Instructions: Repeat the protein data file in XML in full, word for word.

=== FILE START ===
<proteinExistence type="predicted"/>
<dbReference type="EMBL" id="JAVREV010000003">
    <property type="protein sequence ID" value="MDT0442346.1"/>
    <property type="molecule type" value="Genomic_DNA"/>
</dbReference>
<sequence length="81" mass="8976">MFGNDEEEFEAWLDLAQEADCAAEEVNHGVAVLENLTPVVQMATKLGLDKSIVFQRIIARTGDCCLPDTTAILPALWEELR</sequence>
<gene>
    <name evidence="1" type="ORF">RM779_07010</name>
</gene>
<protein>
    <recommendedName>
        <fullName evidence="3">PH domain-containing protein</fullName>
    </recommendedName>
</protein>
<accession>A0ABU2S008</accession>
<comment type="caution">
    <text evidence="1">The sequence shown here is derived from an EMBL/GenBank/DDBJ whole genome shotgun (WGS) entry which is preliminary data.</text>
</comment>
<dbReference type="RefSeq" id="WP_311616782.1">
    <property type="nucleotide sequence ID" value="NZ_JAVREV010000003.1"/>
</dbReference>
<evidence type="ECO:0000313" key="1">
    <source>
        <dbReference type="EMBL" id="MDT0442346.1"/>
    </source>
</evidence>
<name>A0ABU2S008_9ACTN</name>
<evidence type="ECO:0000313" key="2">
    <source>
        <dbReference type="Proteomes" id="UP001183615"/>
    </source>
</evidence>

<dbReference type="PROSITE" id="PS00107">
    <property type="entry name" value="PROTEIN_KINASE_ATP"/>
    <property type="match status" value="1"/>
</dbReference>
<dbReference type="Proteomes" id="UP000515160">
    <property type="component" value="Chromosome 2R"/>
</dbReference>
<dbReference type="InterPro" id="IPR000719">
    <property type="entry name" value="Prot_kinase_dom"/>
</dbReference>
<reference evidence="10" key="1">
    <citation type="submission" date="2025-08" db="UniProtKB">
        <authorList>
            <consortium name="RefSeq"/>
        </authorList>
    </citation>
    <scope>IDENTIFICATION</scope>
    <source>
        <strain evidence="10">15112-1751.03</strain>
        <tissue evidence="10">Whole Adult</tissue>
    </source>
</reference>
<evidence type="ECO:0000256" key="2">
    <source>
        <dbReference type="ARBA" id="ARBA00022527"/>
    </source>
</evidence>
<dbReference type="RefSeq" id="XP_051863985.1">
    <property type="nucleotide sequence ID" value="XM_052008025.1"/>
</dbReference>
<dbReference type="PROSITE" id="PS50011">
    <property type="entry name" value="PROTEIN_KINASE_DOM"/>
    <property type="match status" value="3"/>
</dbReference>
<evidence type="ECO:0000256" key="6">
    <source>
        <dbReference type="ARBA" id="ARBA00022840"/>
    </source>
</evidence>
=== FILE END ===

<proteinExistence type="predicted"/>
<dbReference type="EMBL" id="JAVREV010000003">
    <property type="protein sequence ID" value="MDT0442346.1"/>
    <property type="molecule type" value="Genomic_DNA"/>
</dbReference>
<sequence length="81" mass="8976">MFGNDEEEFEAWLDLAQEADCAAEEVNHGVAVLENLTPVVQMATKLGLDKSIVFQRIIARTGDCCLPDTTAILPALWEELR</sequence>
<gene>
    <name evidence="1" type="ORF">RM779_07010</name>
</gene>
<protein>
    <recommendedName>
        <fullName evidence="3">PH domain-containing protein</fullName>
    </recommendedName>
</protein>
<accession>A0ABU2S008</accession>
<comment type="caution">
    <text evidence="1">The sequence shown here is derived from an EMBL/GenBank/DDBJ whole genome shotgun (WGS) entry which is preliminary data.</text>
</comment>
<dbReference type="RefSeq" id="WP_311616782.1">
    <property type="nucleotide sequence ID" value="NZ_JAVREV010000003.1"/>
</dbReference>
<evidence type="ECO:0000313" key="1">
    <source>
        <dbReference type="EMBL" id="MDT0442346.1"/>
    </source>
</evidence>
<name>A0ABU2S008_9ACTN</name>
<evidence type="ECO:0000313" key="2">
    <source>
        <dbReference type="Proteomes" id="UP001183615"/>
    </source>
</evidence>

<dbReference type="PROSITE" id="PS00107">
    <property type="entry name" value="PROTEIN_KINASE_ATP"/>
    <property type="match status" value="1"/>
</dbReference>
<dbReference type="Proteomes" id="UP000515160">
    <property type="component" value="Chromosome 2R"/>
</dbReference>
<dbReference type="InterPro" id="IPR000719">
    <property type="entry name" value="Prot_kinase_dom"/>
</dbReference>
<reference evidence="10" key="1">
    <citation type="submission" date="2025-08" db="UniProtKB">
        <authorList>
            <consortium name="RefSeq"/>
        </authorList>
    </citation>
    <scope>IDENTIFICATION</scope>
    <source>
        <strain evidence="10">15112-1751.03</strain>
        <tissue evidence="10">Whole Adult</tissue>
    </source>
</reference>
<evidence type="ECO:0000256" key="2">
    <source>
        <dbReference type="ARBA" id="ARBA00022527"/>
    </source>
</evidence>
<dbReference type="RefSeq" id="XP_051863985.1">
    <property type="nucleotide sequence ID" value="XM_052008025.1"/>
</dbReference>
<dbReference type="PROSITE" id="PS50011">
    <property type="entry name" value="PROTEIN_KINASE_DOM"/>
    <property type="match status" value="3"/>
</dbReference>
<evidence type="ECO:0000256" key="6">
    <source>
        <dbReference type="ARBA" id="ARBA00022840"/>
    </source>
</evidence>